As part of an ongoing commitment to safeguarding children, youth and the vulnerable in its churches, the Roman Catholic Diocese of Saskatoon has published a Safer Church, Stronger Communities safeguarding action plan featuring 20 commitments aimed at preventing and responding to abuse by clergy or others in the church. Copies of the plan will be distributed to parishes beginning at the Cathedral of the Holy Family March 14-15 and will be handed out in parish bulletins at other parishes across the diocese in the weeks ahead.
Download the Safer Churches, Stronger Communities safeguarding action plan: PDF
Reporting abuse: Contact information
The four-page Safer Churches, Stronger Communities action plan reflects the recent work of a diocesan Safeguarding Committee (consisting of eight lay Catholics and one diocesan priest), chaired by Brenda FitzGerald.
The Safeguarding Committee was established by Saskatoon Bishop Mark Hagemoen two years ago, to review and update the diocese’s long-standing policies related to safeguarding and abuse.
“We have all seen the news articles about cases and allegations from around the world about sexual abuse by clergy, past and present — with this report we wanted to explain how our own local Catholic community is responding to this important issue,” says Safeguarding Committee Chair Brenda FitzGerald. “The bottom line is that we are committed to do all we can to make our churches safe for all, and to heal the hurt caused by the crime of sexual abuse.”
She adds: ““Our diocesan Safeguarding Committee is made up of members of our church community from all walks of life. Each and every one of us are committed to safeguarding children and vulnerable persons in our church environments, and to responding with compassion and sensitivity to anyone who comes forward with allegations of serious misconduct, including sexual abuse.”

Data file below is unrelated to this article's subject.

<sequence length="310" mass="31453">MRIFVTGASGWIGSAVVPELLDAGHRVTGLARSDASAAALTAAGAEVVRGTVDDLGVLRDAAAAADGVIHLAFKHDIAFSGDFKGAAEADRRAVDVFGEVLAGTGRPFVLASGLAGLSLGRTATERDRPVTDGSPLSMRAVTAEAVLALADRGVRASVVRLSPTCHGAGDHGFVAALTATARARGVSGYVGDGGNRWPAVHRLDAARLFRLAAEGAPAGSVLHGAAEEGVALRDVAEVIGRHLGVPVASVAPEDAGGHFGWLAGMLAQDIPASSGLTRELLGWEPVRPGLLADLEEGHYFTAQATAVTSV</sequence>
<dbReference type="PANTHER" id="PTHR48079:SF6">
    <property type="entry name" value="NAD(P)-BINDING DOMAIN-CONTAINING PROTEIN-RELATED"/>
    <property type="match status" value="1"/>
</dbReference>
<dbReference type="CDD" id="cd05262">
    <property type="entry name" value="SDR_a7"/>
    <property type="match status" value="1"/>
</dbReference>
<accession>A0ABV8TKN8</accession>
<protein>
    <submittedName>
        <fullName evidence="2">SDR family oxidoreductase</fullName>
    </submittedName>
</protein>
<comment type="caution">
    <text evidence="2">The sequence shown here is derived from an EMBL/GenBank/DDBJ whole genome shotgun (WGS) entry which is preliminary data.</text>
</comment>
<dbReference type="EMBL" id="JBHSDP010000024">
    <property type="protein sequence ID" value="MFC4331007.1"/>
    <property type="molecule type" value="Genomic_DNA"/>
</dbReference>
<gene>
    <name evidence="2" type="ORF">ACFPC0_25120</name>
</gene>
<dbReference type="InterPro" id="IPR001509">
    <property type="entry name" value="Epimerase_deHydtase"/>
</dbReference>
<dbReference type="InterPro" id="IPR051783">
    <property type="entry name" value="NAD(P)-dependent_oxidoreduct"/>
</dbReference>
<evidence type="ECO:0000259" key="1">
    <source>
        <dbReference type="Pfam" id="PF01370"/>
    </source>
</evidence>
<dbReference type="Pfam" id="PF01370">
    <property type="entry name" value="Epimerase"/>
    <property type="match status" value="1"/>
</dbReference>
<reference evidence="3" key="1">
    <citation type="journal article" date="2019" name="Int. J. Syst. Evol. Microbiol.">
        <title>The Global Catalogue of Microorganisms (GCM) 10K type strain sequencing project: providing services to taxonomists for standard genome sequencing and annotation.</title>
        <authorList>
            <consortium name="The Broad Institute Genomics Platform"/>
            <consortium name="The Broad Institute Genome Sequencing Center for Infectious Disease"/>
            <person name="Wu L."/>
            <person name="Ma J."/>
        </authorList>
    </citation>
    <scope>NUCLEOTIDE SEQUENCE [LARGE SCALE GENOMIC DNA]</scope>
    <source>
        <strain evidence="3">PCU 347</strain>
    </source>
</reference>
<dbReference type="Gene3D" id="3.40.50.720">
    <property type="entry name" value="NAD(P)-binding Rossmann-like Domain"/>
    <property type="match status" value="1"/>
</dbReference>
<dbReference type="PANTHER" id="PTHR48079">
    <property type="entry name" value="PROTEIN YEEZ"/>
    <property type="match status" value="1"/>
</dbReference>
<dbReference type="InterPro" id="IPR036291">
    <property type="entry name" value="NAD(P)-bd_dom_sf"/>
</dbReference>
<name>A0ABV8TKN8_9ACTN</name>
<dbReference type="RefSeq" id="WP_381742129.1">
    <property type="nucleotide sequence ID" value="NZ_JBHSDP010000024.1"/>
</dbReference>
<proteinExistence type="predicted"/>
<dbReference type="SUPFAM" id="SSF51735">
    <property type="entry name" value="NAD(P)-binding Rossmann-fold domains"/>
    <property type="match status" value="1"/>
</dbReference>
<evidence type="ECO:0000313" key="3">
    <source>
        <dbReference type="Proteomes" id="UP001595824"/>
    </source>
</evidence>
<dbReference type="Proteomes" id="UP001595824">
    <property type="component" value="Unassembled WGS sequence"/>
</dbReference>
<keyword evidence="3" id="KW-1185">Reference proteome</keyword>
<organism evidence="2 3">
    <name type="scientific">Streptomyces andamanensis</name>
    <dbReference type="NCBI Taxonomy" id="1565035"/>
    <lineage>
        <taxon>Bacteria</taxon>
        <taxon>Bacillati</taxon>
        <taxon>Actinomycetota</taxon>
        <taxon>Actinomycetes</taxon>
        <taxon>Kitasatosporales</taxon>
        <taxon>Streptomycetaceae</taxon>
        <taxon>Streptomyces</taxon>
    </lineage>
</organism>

In the new four-page action plan, as well as in video updates and elsewhere, Bishop Mark Hagemoen has invited anyone who has experienced abuse in the church to come forward, and has apologized for the hurt and trauma that survivors have experienced.
“The violation and victimization by any members of the church, and most specifically any of its clergy, of the young and vulnerable by leaders and pastors of the faithful whose priority is to embody by their lives the truth and way of the Gospel of Jesus Christ is a tragedy,” says Hagemoen. “We must bring all of this to the light, and find our way forward finding the same mind, heart, and way as Christ Jesus.”
As part of its work, the diocesan Safeguarding Committee has reviewed and updated diocesan policies for ensuring safe church environments, focused on increasing awareness about the impact of sexual abuse on survivors, and clearly outlined steps for handling allegations of serious misconduct — including sexual abuse – by clergy or others working in the church.
Training and updates on the issue and on diocesan policies are being provided to leaders and parishioners across the diocese, and have included in-service sessions for clergy and parish leaders, video updates to the faithful about the policies by Bishop Hagemoen and Brenda Fitzgerald, and training sessions open to all interested in November/December 2019. The 20-point safeguarding action plan is the latest step in the diocesan effort to clearly inform the faithful and the community at large about commitments to safeguarding children and vulnerable persons from abuse.
In addition, Bishop Hagemoen has recently launched an Historic Case Review Committee, chaired by Bob Loran, working independently of the bishop’s office. This committee will review historical cases involving the abuse of children and vulnerable adults by clergy in the dioceese, including those who have died, to determine whether such cases were handled appropriately. “I look forward to receiving the results of this new committee’s work, and to communicating their recommendations and our response in the near future,” said Hagemoen.
“It is my goal to hold the bar very high in assuring that all our churches are safe and respectful communities,” says the bishop. “We are taking this issue seriously.”